You absolutely cant calibrate this away. (Think about it for a minute.. ).

In closing - again, most displays/projectors that use a form of dynamic brightness adjustment (if its based on average image brightness level), will disable it, when you calibrate with 10% windows (size of the calibration pattern), or 10% windows with APL (average picture level) compensation (basically if bright window, make boarder dark, if dark window make border brighter (grey) - so average image level doesnt fluctuate as much). And then you can calibrate.

But if you see gamma curving away from target at the lower end - always even in your default 'cinema modes' presets, on an SDR calibration - it likely means, that dynamic brightness adjustment is impacting your calibration - and thereby ruining it. And deviations from target would be visible at 20% and 30% grey as well. (Not just 10% where gamma can break depending on display characteristic alone.)

If your gamma is on target - meaning, following it roughly (like you've posted in the last graph) - it means, that at least during calibration "dynamic brightness adjustment" is disabled. Which means, you can calibrate (or even 3D LUT calibrate) the thing on a base level (then ignore the error that sets in, when dynamic brightness adjustment sets in on real life content).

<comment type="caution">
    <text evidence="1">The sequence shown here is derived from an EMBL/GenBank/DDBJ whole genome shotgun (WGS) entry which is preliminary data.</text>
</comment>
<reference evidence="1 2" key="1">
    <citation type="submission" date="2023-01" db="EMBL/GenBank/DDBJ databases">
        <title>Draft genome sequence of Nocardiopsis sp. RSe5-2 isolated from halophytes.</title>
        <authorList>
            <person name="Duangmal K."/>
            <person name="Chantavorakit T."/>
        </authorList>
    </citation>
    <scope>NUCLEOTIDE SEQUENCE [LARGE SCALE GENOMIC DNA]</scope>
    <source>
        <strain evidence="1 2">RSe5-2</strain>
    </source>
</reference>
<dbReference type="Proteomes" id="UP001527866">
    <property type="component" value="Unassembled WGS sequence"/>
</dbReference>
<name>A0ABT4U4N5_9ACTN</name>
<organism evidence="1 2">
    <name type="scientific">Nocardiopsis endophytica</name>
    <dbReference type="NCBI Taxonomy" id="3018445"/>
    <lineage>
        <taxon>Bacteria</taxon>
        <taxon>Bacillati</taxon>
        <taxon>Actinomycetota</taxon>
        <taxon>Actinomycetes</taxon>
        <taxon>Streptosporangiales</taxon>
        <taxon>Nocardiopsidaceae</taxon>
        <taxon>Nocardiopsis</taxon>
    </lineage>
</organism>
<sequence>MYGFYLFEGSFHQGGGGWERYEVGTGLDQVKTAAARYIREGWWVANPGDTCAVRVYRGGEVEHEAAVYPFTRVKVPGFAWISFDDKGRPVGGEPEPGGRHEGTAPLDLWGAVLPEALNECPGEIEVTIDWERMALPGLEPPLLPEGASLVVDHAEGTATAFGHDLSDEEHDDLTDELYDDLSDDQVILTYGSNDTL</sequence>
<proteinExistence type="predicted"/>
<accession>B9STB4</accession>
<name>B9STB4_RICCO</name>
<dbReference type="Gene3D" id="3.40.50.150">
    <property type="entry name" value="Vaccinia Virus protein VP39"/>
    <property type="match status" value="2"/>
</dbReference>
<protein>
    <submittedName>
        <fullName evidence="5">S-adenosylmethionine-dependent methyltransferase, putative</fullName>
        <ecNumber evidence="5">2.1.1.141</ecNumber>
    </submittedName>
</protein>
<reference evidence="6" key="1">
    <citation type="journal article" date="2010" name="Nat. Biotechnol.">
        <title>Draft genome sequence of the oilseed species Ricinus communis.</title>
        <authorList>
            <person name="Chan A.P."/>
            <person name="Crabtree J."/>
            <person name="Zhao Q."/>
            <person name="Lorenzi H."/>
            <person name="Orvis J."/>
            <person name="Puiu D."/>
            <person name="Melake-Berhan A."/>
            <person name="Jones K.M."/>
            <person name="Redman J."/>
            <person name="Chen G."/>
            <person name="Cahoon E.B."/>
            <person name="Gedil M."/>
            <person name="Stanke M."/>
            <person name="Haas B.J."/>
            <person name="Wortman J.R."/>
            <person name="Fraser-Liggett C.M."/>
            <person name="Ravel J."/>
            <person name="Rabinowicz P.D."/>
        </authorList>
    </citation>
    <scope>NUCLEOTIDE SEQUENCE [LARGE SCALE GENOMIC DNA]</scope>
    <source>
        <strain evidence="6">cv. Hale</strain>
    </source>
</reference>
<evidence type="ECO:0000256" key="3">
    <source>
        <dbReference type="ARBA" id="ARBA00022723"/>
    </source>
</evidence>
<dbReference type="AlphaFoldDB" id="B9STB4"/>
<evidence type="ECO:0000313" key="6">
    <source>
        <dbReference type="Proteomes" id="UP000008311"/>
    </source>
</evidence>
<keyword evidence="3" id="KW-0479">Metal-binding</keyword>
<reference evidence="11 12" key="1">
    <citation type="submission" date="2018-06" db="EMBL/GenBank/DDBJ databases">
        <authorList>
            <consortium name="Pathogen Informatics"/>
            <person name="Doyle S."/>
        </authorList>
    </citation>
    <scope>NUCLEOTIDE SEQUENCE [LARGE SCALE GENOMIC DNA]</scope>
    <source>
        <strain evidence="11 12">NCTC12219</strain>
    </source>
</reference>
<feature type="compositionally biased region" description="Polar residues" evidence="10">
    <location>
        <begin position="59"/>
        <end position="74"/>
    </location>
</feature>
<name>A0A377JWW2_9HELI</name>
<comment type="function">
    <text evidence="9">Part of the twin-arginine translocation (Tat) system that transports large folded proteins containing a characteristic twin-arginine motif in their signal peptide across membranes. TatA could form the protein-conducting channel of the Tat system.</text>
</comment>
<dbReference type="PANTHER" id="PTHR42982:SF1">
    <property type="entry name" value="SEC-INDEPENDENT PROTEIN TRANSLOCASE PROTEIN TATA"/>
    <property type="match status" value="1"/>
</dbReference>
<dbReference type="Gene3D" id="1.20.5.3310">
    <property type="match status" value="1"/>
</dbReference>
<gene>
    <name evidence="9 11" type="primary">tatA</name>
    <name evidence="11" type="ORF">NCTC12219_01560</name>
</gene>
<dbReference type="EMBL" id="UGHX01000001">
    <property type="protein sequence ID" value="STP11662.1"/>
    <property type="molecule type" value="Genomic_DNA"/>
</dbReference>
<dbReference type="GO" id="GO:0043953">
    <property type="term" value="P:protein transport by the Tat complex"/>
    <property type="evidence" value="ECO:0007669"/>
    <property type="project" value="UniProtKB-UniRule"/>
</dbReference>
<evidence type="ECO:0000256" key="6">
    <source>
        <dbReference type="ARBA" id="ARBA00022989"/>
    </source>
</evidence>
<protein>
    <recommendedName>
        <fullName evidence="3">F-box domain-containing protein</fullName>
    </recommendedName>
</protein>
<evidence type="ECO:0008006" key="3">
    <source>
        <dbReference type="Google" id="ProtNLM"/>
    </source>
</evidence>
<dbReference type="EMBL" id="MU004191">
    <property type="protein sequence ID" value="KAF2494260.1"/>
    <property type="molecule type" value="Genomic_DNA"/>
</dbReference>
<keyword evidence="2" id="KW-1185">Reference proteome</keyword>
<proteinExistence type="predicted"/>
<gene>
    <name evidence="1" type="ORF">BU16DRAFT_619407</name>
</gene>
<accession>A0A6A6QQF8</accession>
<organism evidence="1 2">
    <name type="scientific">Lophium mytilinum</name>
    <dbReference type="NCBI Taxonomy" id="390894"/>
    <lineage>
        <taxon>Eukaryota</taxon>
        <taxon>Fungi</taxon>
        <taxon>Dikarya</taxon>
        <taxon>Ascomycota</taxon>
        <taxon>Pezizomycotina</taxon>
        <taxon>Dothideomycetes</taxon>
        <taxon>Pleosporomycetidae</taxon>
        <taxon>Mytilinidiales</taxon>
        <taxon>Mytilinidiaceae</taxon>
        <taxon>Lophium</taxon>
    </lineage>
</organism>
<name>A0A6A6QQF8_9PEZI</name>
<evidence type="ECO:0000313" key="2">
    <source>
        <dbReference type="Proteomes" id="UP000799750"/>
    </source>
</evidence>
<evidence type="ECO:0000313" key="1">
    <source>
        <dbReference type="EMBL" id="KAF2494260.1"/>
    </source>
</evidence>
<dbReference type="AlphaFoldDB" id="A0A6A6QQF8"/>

Basically calibration, or 3D LUT calibration doesnt deal with a temporal (time as a dimension ) element. It wants and needs stable readings throughout the process.
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Last edited by harlekin; 11-26-2019 at 01:56 AM.
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post #5 of 5 Old 11-26-2019, 12:48 PM - Thread Starter
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Gotcha, so actually correcting the dynamic dimming function needs to be done by the manufacturer. If it is and done well then try the 3d lut with the function off.

Quote:
Originally Posted by harlekin View Post
If your gamma is on target - meaning, following it roughly (like you've posted in the last graph) - it means, that at least during calibration "dynamic brightness adjustment" is disabled. Which means, you can calibrate (or even 3D LUT calibrate) the thing on a base level (then ignore the error that sets in, when dynamic brightness adjustment sets in on real life content).
For that graph, the dynamic dimming was on for the measurement.